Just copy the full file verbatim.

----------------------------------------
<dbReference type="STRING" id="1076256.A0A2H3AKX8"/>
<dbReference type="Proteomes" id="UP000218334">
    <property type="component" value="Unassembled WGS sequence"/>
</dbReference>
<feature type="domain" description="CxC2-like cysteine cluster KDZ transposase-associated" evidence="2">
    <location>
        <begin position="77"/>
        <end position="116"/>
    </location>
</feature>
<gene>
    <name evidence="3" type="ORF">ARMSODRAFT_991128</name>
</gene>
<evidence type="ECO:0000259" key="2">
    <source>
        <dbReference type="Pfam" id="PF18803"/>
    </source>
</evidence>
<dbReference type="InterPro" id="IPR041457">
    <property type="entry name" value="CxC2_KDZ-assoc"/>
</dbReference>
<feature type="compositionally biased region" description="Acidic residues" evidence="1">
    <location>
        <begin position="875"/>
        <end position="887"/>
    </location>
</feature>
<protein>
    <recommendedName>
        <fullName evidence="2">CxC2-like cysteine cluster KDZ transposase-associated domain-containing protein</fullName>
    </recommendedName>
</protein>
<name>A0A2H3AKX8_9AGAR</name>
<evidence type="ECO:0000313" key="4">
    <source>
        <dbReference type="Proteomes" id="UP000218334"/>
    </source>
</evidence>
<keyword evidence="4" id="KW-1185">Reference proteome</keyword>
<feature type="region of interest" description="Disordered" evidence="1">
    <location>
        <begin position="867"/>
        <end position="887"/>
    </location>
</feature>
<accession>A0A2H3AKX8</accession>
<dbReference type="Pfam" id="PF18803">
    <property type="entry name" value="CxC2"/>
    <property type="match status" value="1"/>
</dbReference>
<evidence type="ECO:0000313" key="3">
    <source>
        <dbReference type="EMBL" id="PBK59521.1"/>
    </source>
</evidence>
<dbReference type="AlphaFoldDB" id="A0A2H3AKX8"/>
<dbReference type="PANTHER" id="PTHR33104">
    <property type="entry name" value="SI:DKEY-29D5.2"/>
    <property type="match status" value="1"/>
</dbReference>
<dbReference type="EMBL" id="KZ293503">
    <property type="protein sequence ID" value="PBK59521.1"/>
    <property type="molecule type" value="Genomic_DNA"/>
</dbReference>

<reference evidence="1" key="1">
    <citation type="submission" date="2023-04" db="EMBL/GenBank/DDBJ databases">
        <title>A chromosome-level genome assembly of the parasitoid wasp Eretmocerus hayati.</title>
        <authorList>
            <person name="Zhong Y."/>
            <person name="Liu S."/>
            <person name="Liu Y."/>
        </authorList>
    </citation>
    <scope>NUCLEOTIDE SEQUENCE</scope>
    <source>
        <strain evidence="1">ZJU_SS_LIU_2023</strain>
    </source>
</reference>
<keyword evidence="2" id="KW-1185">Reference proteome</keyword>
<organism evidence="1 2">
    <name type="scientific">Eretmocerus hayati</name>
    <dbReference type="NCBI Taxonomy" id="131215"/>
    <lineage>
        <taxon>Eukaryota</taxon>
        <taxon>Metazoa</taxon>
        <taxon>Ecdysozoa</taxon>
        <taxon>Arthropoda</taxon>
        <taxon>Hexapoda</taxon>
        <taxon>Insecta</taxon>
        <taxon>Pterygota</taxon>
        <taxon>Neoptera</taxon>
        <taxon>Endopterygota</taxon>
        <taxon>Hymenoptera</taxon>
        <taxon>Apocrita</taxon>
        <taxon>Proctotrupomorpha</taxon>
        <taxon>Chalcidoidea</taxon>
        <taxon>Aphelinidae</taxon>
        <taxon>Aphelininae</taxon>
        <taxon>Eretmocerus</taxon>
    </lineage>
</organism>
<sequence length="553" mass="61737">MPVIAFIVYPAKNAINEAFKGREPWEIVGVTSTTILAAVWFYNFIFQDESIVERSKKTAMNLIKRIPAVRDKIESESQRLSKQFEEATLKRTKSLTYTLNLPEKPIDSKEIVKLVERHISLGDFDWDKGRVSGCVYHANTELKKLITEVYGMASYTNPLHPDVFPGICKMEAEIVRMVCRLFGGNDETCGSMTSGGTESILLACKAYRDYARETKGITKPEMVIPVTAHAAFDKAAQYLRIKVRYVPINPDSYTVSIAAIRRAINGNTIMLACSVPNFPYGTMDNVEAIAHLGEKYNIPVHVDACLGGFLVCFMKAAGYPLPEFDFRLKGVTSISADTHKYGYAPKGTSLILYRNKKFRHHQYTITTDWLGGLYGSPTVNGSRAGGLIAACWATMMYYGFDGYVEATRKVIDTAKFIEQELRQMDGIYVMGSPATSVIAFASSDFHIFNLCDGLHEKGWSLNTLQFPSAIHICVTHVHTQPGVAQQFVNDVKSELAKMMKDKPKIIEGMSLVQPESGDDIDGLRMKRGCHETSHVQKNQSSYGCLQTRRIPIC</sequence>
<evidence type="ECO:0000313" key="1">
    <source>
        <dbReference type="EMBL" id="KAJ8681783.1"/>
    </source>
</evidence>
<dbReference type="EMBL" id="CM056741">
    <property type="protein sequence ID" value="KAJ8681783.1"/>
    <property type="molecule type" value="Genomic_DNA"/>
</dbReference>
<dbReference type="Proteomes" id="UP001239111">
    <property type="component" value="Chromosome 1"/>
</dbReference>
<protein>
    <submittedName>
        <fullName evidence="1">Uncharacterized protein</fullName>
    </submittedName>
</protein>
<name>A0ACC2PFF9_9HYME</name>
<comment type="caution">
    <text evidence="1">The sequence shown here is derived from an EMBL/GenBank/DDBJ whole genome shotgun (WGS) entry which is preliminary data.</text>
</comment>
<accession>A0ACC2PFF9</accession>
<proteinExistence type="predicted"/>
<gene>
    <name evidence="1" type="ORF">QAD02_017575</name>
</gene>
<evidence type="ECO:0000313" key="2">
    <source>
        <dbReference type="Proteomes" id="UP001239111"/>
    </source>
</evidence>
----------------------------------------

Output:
<dbReference type="STRING" id="1076256.A0A2H3AKX8"/>
<dbReference type="Proteomes" id="UP000218334">
    <property type="component" value="Unassembled WGS sequence"/>
</dbReference>
<feature type="domain" description="CxC2-like cysteine cluster KDZ transposase-associated" evidence="2">
    <location>
        <begin position="77"/>
        <end position="116"/>
    </location>
</feature>
<gene>
    <name evidence="3" type="ORF">ARMSODRAFT_991128</name>
</gene>
<evidence type="ECO:0000259" key="2">
    <source>
        <dbReference type="Pfam" id="PF18803"/>
    </source>
</evidence>
<dbReference type="InterPro" id="IPR041457">
    <property type="entry name" value="CxC2_KDZ-assoc"/>
</dbReference>
<feature type="compositionally biased region" description="Acidic residues" evidence="1">
    <location>
        <begin position="875"/>
        <end position="887"/>
    </location>
</feature>
<protein>
    <recommendedName>
        <fullName evidence="2">CxC2-like cysteine cluster KDZ transposase-associated domain-containing protein</fullName>
    </recommendedName>
</protein>
<name>A0A2H3AKX8_9AGAR</name>
<evidence type="ECO:0000313" key="4">
    <source>
        <dbReference type="Proteomes" id="UP000218334"/>
    </source>
</evidence>
<keyword evidence="4" id="KW-1185">Reference proteome</keyword>
<feature type="region of interest" description="Disordered" evidence="1">
    <location>
        <begin position="867"/>
        <end position="887"/>
    </location>
</feature>
<accession>A0A2H3AKX8</accession>
<dbReference type="Pfam" id="PF18803">
    <property type="entry name" value="CxC2"/>
    <property type="match status" value="1"/>
</dbReference>
<evidence type="ECO:0000313" key="3">
    <source>
        <dbReference type="EMBL" id="PBK59521.1"/>
    </source>
</evidence>
<dbReference type="AlphaFoldDB" id="A0A2H3AKX8"/>
<dbReference type="PANTHER" id="PTHR33104">
    <property type="entry name" value="SI:DKEY-29D5.2"/>
    <property type="match status" value="1"/>
</dbReference>
<dbReference type="EMBL" id="KZ293503">
    <property type="protein sequence ID" value="PBK59521.1"/>
    <property type="molecule type" value="Genomic_DNA"/>
</dbReference>

<reference evidence="1" key="1">
    <citation type="submission" date="2023-04" db="EMBL/GenBank/DDBJ databases">
        <title>A chromosome-level genome assembly of the parasitoid wasp Eretmocerus hayati.</title>
        <authorList>
            <person name="Zhong Y."/>
            <person name="Liu S."/>
            <person name="Liu Y."/>
        </authorList>
    </citation>
    <scope>NUCLEOTIDE SEQUENCE</scope>
    <source>
        <strain evidence="1">ZJU_SS_LIU_2023</strain>
    </source>
</reference>
<keyword evidence="2" id="KW-1185">Reference proteome</keyword>
<organism evidence="1 2">
    <name type="scientific">Eretmocerus hayati</name>
    <dbReference type="NCBI Taxonomy" id="131215"/>
    <lineage>
        <taxon>Eukaryota</taxon>
        <taxon>Metazoa</taxon>
        <taxon>Ecdysozoa</taxon>
        <taxon>Arthropoda</taxon>
        <taxon>Hexapoda</taxon>
        <taxon>Insecta</taxon>
        <taxon>Pterygota</taxon>
        <taxon>Neoptera</taxon>
        <taxon>Endopterygota</taxon>
        <taxon>Hymenoptera</taxon>
        <taxon>Apocrita</taxon>
        <taxon>Proctotrupomorpha</taxon>
        <taxon>Chalcidoidea</taxon>
        <taxon>Aphelinidae</taxon>
        <taxon>Aphelininae</taxon>
        <taxon>Eretmocerus</taxon>
    </lineage>
</organism>
<sequence length="553" mass="61737">MPVIAFIVYPAKNAINEAFKGREPWEIVGVTSTTILAAVWFYNFIFQDESIVERSKKTAMNLIKRIPAVRDKIESESQRLSKQFEEATLKRTKSLTYTLNLPEKPIDSKEIVKLVERHISLGDFDWDKGRVSGCVYHANTELKKLITEVYGMASYTNPLHPDVFPGICKMEAEIVRMVCRLFGGNDETCGSMTSGGTESILLACKAYRDYARETKGITKPEMVIPVTAHAAFDKAAQYLRIKVRYVPINPDSYTVSIAAIRRAINGNTIMLACSVPNFPYGTMDNVEAIAHLGEKYNIPVHVDACLGGFLVCFMKAAGYPLPEFDFRLKGVTSISADTHKYGYAPKGTSLILYRNKKFRHHQYTITTDWLGGLYGSPTVNGSRAGGLIAACWATMMYYGFDGYVEATRKVIDTAKFIEQELRQMDGIYVMGSPATSVIAFASSDFHIFNLCDGLHEKGWSLNTLQFPSAIHICVTHVHTQPGVAQQFVNDVKSELAKMMKDKPKIIEGMSLVQPESGDDIDGLRMKRGCHETSHVQKNQSSYGCLQTRRIPIC</sequence>
<evidence type="ECO:0000313" key="1">
    <source>
        <dbReference type="EMBL" id="KAJ8681783.1"/>
    </source>
</evidence>
<dbReference type="EMBL" id="CM056741">
    <property type="protein sequence ID" value="KAJ8681783.1"/>
    <property type="molecule type" value="Genomic_DNA"/>
</dbReference>
<dbReference type="Proteomes" id="UP001239111">
    <property type="component" value="Chromosome 1"/>
</dbReference>
<protein>
    <submittedName>
        <fullName evidence="1">Uncharacterized protein</fullName>
    </submittedName>
</protein>
<name>A0ACC2PFF9_9HYME</name>
<comment type="caution">
    <text evidence="1">The sequence shown here is derived from an EMBL/GenBank/DDBJ whole genome shotgun (WGS) entry which is preliminary data.</text>
</comment>
<accession>A0ACC2PFF9</accession>
<proteinExistence type="predicted"/>
<gene>
    <name evidence="1" type="ORF">QAD02_017575</name>
</gene>
<evidence type="ECO:0000313" key="2">
    <source>
        <dbReference type="Proteomes" id="UP001239111"/>
    </source>
</evidence>